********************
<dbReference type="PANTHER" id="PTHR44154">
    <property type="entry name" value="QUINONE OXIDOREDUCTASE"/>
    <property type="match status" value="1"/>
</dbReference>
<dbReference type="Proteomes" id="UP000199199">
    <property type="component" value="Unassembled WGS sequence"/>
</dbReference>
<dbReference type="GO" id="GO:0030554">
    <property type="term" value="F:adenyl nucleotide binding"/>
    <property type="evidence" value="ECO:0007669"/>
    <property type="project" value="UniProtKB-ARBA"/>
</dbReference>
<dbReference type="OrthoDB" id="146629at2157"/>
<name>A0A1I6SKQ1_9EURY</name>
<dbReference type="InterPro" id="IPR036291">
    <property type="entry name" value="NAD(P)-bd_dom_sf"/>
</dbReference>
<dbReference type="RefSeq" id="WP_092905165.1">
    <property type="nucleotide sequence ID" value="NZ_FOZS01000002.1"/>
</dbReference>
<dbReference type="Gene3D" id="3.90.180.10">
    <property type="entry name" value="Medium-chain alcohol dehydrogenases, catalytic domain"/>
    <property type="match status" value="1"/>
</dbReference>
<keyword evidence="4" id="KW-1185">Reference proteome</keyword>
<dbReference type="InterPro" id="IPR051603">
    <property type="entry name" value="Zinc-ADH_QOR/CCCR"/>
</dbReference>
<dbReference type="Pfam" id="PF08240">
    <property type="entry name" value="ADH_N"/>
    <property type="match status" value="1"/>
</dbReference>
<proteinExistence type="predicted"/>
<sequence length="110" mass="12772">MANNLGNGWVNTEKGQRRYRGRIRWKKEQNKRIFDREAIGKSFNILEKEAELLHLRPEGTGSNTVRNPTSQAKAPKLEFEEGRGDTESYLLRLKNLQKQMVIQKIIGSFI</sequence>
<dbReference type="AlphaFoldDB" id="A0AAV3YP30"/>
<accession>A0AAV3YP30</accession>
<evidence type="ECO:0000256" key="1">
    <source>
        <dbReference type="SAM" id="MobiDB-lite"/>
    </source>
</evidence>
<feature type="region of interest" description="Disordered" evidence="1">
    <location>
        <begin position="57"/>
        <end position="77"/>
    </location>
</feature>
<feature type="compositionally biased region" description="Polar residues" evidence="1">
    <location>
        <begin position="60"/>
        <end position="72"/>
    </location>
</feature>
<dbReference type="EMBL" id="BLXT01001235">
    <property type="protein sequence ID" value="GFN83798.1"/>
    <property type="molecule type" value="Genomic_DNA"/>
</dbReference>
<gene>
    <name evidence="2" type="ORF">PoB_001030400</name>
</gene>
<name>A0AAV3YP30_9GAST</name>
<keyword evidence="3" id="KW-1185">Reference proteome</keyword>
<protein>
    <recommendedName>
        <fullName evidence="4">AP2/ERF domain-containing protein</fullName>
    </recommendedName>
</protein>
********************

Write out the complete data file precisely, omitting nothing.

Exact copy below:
<dbReference type="PANTHER" id="PTHR44154">
    <property type="entry name" value="QUINONE OXIDOREDUCTASE"/>
    <property type="match status" value="1"/>
</dbReference>
<dbReference type="Proteomes" id="UP000199199">
    <property type="component" value="Unassembled WGS sequence"/>
</dbReference>
<dbReference type="GO" id="GO:0030554">
    <property type="term" value="F:adenyl nucleotide binding"/>
    <property type="evidence" value="ECO:0007669"/>
    <property type="project" value="UniProtKB-ARBA"/>
</dbReference>
<dbReference type="OrthoDB" id="146629at2157"/>
<name>A0A1I6SKQ1_9EURY</name>
<dbReference type="InterPro" id="IPR036291">
    <property type="entry name" value="NAD(P)-bd_dom_sf"/>
</dbReference>
<dbReference type="RefSeq" id="WP_092905165.1">
    <property type="nucleotide sequence ID" value="NZ_FOZS01000002.1"/>
</dbReference>
<dbReference type="Gene3D" id="3.90.180.10">
    <property type="entry name" value="Medium-chain alcohol dehydrogenases, catalytic domain"/>
    <property type="match status" value="1"/>
</dbReference>
<keyword evidence="4" id="KW-1185">Reference proteome</keyword>
<dbReference type="InterPro" id="IPR051603">
    <property type="entry name" value="Zinc-ADH_QOR/CCCR"/>
</dbReference>
<dbReference type="Pfam" id="PF08240">
    <property type="entry name" value="ADH_N"/>
    <property type="match status" value="1"/>
</dbReference>
<proteinExistence type="predicted"/>
<sequence length="110" mass="12772">MANNLGNGWVNTEKGQRRYRGRIRWKKEQNKRIFDREAIGKSFNILEKEAELLHLRPEGTGSNTVRNPTSQAKAPKLEFEEGRGDTESYLLRLKNLQKQMVIQKIIGSFI</sequence>
<dbReference type="AlphaFoldDB" id="A0AAV3YP30"/>
<accession>A0AAV3YP30</accession>
<evidence type="ECO:0000256" key="1">
    <source>
        <dbReference type="SAM" id="MobiDB-lite"/>
    </source>
</evidence>
<feature type="region of interest" description="Disordered" evidence="1">
    <location>
        <begin position="57"/>
        <end position="77"/>
    </location>
</feature>
<feature type="compositionally biased region" description="Polar residues" evidence="1">
    <location>
        <begin position="60"/>
        <end position="72"/>
    </location>
</feature>
<dbReference type="EMBL" id="BLXT01001235">
    <property type="protein sequence ID" value="GFN83798.1"/>
    <property type="molecule type" value="Genomic_DNA"/>
</dbReference>
<gene>
    <name evidence="2" type="ORF">PoB_001030400</name>
</gene>
<name>A0AAV3YP30_9GAST</name>
<keyword evidence="3" id="KW-1185">Reference proteome</keyword>
<protein>
    <recommendedName>
        <fullName evidence="4">AP2/ERF domain-containing protein</fullName>
    </recommendedName>
</protein>